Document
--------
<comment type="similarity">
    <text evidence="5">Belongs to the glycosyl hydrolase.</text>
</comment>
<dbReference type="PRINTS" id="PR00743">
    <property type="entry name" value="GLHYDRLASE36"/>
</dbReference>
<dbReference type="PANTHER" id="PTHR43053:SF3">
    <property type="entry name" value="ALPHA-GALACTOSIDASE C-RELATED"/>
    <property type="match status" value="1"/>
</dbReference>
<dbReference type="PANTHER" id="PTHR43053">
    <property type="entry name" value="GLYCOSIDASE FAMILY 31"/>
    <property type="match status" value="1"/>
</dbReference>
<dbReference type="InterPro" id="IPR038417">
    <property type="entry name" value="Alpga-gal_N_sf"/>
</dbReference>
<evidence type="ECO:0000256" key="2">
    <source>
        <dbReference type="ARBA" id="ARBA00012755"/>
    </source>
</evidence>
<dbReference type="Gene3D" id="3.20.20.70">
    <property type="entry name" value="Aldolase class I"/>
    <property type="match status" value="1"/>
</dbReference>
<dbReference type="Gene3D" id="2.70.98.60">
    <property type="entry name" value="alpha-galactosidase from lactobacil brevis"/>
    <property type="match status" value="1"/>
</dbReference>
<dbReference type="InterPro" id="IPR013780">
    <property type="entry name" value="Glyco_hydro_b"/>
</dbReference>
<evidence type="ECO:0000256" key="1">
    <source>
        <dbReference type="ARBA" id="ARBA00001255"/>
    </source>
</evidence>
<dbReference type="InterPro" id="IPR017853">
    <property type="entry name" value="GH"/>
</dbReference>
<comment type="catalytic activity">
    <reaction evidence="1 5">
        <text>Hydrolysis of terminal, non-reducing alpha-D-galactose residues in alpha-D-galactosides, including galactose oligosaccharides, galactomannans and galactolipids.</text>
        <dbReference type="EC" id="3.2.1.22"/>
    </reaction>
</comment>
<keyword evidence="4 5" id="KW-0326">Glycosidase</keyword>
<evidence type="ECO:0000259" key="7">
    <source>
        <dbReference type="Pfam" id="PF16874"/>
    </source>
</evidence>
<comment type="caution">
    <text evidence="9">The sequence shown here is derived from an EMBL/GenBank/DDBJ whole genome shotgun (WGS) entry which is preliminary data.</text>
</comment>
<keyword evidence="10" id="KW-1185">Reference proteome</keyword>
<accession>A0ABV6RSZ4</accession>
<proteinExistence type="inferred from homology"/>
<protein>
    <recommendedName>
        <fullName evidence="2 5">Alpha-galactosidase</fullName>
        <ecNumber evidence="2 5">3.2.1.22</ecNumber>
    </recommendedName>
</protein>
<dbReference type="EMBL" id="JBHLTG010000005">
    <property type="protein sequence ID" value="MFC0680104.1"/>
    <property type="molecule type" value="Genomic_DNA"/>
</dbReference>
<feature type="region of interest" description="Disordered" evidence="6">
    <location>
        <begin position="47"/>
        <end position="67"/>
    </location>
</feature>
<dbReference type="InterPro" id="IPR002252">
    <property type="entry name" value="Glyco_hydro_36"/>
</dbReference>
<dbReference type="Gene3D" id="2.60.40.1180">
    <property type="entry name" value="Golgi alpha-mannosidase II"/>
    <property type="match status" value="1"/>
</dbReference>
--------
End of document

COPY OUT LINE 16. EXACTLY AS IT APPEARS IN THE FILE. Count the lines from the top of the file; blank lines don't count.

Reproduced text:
    <property type="entry name" value="Alpga-gal_N_sf"/>